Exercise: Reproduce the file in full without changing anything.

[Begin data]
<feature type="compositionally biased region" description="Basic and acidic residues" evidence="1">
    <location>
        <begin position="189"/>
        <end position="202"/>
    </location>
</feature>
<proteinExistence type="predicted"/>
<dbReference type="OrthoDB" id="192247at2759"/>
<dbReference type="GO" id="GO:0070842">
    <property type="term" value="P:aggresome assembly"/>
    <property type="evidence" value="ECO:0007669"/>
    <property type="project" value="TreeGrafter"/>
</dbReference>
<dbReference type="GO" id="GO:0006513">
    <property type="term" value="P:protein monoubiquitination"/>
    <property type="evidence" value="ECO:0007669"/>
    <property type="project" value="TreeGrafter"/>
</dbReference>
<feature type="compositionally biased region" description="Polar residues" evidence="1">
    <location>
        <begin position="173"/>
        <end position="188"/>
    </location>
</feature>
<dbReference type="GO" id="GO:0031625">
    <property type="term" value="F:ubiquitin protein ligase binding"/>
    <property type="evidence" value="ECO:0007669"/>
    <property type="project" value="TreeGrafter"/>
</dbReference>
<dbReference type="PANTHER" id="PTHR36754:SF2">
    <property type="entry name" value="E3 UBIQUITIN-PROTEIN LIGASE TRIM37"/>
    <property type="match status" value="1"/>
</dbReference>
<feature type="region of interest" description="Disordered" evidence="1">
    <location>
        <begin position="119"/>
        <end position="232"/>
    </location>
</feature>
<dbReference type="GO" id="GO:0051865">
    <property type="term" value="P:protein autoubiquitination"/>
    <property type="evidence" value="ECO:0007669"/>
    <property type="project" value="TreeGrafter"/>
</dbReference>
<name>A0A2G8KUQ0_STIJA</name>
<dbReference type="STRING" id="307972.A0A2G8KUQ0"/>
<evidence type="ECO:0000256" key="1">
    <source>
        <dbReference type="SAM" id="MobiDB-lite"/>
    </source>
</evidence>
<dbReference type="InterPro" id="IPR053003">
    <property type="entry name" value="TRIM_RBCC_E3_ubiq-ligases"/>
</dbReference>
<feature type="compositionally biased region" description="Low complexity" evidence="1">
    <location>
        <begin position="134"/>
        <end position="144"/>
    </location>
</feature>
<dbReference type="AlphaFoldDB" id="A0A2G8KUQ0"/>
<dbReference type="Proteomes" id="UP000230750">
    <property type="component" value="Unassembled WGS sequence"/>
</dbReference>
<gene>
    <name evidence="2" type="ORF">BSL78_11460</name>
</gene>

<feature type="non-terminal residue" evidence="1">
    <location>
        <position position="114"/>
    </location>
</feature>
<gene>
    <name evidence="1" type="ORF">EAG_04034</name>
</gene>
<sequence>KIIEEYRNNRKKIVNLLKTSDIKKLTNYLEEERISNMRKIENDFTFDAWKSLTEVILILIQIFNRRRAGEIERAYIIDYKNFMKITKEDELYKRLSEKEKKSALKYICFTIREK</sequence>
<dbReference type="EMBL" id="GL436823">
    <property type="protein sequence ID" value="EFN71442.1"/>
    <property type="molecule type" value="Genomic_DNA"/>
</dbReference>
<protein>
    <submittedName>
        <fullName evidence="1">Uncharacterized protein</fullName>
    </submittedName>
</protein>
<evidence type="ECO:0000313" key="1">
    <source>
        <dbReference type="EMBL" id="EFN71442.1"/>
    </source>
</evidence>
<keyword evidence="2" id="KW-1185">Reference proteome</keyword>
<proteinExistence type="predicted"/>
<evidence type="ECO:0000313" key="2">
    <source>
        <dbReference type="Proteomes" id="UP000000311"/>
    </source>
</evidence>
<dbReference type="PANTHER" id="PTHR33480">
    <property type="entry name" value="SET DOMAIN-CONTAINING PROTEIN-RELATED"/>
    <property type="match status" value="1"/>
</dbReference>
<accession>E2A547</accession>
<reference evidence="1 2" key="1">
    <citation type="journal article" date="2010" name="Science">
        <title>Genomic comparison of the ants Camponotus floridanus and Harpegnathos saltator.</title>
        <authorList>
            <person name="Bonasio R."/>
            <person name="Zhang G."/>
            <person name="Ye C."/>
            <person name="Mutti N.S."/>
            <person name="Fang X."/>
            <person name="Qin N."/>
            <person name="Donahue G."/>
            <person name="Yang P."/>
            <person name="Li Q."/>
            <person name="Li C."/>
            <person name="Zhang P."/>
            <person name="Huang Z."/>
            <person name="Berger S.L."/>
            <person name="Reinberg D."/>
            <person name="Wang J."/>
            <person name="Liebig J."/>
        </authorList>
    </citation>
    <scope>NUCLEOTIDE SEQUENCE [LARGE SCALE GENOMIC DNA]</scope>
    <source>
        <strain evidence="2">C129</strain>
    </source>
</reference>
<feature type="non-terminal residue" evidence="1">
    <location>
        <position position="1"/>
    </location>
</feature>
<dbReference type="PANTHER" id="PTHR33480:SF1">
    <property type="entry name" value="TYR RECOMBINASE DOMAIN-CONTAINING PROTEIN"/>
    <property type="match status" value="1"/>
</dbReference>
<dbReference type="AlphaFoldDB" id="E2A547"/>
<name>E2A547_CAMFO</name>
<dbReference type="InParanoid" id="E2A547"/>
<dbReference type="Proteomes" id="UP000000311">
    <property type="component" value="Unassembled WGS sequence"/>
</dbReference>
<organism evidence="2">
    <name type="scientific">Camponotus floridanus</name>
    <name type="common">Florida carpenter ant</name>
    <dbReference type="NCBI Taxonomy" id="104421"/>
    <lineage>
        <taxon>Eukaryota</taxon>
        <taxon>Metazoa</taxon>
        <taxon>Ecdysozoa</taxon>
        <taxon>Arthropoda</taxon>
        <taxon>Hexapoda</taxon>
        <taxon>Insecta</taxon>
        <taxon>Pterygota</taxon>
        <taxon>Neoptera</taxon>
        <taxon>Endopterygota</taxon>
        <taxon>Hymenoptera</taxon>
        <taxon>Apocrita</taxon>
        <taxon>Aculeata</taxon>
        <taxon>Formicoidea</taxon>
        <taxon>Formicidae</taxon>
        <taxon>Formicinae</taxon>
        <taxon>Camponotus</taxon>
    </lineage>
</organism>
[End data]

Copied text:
<feature type="compositionally biased region" description="Basic and acidic residues" evidence="1">
    <location>
        <begin position="189"/>
        <end position="202"/>
    </location>
</feature>
<proteinExistence type="predicted"/>
<dbReference type="OrthoDB" id="192247at2759"/>
<dbReference type="GO" id="GO:0070842">
    <property type="term" value="P:aggresome assembly"/>
    <property type="evidence" value="ECO:0007669"/>
    <property type="project" value="TreeGrafter"/>
</dbReference>
<dbReference type="GO" id="GO:0006513">
    <property type="term" value="P:protein monoubiquitination"/>
    <property type="evidence" value="ECO:0007669"/>
    <property type="project" value="TreeGrafter"/>
</dbReference>
<feature type="compositionally biased region" description="Polar residues" evidence="1">
    <location>
        <begin position="173"/>
        <end position="188"/>
    </location>
</feature>
<dbReference type="GO" id="GO:0031625">
    <property type="term" value="F:ubiquitin protein ligase binding"/>
    <property type="evidence" value="ECO:0007669"/>
    <property type="project" value="TreeGrafter"/>
</dbReference>
<dbReference type="PANTHER" id="PTHR36754:SF2">
    <property type="entry name" value="E3 UBIQUITIN-PROTEIN LIGASE TRIM37"/>
    <property type="match status" value="1"/>
</dbReference>
<feature type="region of interest" description="Disordered" evidence="1">
    <location>
        <begin position="119"/>
        <end position="232"/>
    </location>
</feature>
<dbReference type="GO" id="GO:0051865">
    <property type="term" value="P:protein autoubiquitination"/>
    <property type="evidence" value="ECO:0007669"/>
    <property type="project" value="TreeGrafter"/>
</dbReference>
<name>A0A2G8KUQ0_STIJA</name>
<dbReference type="STRING" id="307972.A0A2G8KUQ0"/>
<evidence type="ECO:0000256" key="1">
    <source>
        <dbReference type="SAM" id="MobiDB-lite"/>
    </source>
</evidence>
<dbReference type="InterPro" id="IPR053003">
    <property type="entry name" value="TRIM_RBCC_E3_ubiq-ligases"/>
</dbReference>
<feature type="compositionally biased region" description="Low complexity" evidence="1">
    <location>
        <begin position="134"/>
        <end position="144"/>
    </location>
</feature>
<dbReference type="AlphaFoldDB" id="A0A2G8KUQ0"/>
<dbReference type="Proteomes" id="UP000230750">
    <property type="component" value="Unassembled WGS sequence"/>
</dbReference>
<gene>
    <name evidence="2" type="ORF">BSL78_11460</name>
</gene>

<feature type="non-terminal residue" evidence="1">
    <location>
        <position position="114"/>
    </location>
</feature>
<gene>
    <name evidence="1" type="ORF">EAG_04034</name>
</gene>
<sequence>KIIEEYRNNRKKIVNLLKTSDIKKLTNYLEEERISNMRKIENDFTFDAWKSLTEVILILIQIFNRRRAGEIERAYIIDYKNFMKITKEDELYKRLSEKEKKSALKYICFTIREK</sequence>
<dbReference type="EMBL" id="GL436823">
    <property type="protein sequence ID" value="EFN71442.1"/>
    <property type="molecule type" value="Genomic_DNA"/>
</dbReference>
<protein>
    <submittedName>
        <fullName evidence="1">Uncharacterized protein</fullName>
    </submittedName>
</protein>
<evidence type="ECO:0000313" key="1">
    <source>
        <dbReference type="EMBL" id="EFN71442.1"/>
    </source>
</evidence>
<keyword evidence="2" id="KW-1185">Reference proteome</keyword>
<proteinExistence type="predicted"/>
<evidence type="ECO:0000313" key="2">
    <source>
        <dbReference type="Proteomes" id="UP000000311"/>
    </source>
</evidence>
<dbReference type="PANTHER" id="PTHR33480">
    <property type="entry name" value="SET DOMAIN-CONTAINING PROTEIN-RELATED"/>
    <property type="match status" value="1"/>
</dbReference>
<accession>E2A547</accession>
<reference evidence="1 2" key="1">
    <citation type="journal article" date="2010" name="Science">
        <title>Genomic comparison of the ants Camponotus floridanus and Harpegnathos saltator.</title>
        <authorList>
            <person name="Bonasio R."/>
            <person name="Zhang G."/>
            <person name="Ye C."/>
            <person name="Mutti N.S."/>
            <person name="Fang X."/>
            <person name="Qin N."/>
            <person name="Donahue G."/>
            <person name="Yang P."/>
            <person name="Li Q."/>
            <person name="Li C."/>
            <person name="Zhang P."/>
            <person name="Huang Z."/>
            <person name="Berger S.L."/>
            <person name="Reinberg D."/>
            <person name="Wang J."/>
            <person name="Liebig J."/>
        </authorList>
    </citation>
    <scope>NUCLEOTIDE SEQUENCE [LARGE SCALE GENOMIC DNA]</scope>
    <source>
        <strain evidence="2">C129</strain>
    </source>
</reference>
<feature type="non-terminal residue" evidence="1">
    <location>
        <position position="1"/>
    </location>
</feature>
<dbReference type="PANTHER" id="PTHR33480:SF1">
    <property type="entry name" value="TYR RECOMBINASE DOMAIN-CONTAINING PROTEIN"/>
    <property type="match status" value="1"/>
</dbReference>
<dbReference type="AlphaFoldDB" id="E2A547"/>
<name>E2A547_CAMFO</name>
<dbReference type="InParanoid" id="E2A547"/>
<dbReference type="Proteomes" id="UP000000311">
    <property type="component" value="Unassembled WGS sequence"/>
</dbReference>
<organism evidence="2">
    <name type="scientific">Camponotus floridanus</name>
    <name type="common">Florida carpenter ant</name>
    <dbReference type="NCBI Taxonomy" id="104421"/>
    <lineage>
        <taxon>Eukaryota</taxon>
        <taxon>Metazoa</taxon>
        <taxon>Ecdysozoa</taxon>
        <taxon>Arthropoda</taxon>
        <taxon>Hexapoda</taxon>
        <taxon>Insecta</taxon>
        <taxon>Pterygota</taxon>
        <taxon>Neoptera</taxon>
        <taxon>Endopterygota</taxon>
        <taxon>Hymenoptera</taxon>
        <taxon>Apocrita</taxon>
        <taxon>Aculeata</taxon>
        <taxon>Formicoidea</taxon>
        <taxon>Formicidae</taxon>
        <taxon>Formicinae</taxon>
        <taxon>Camponotus</taxon>
    </lineage>
</organism>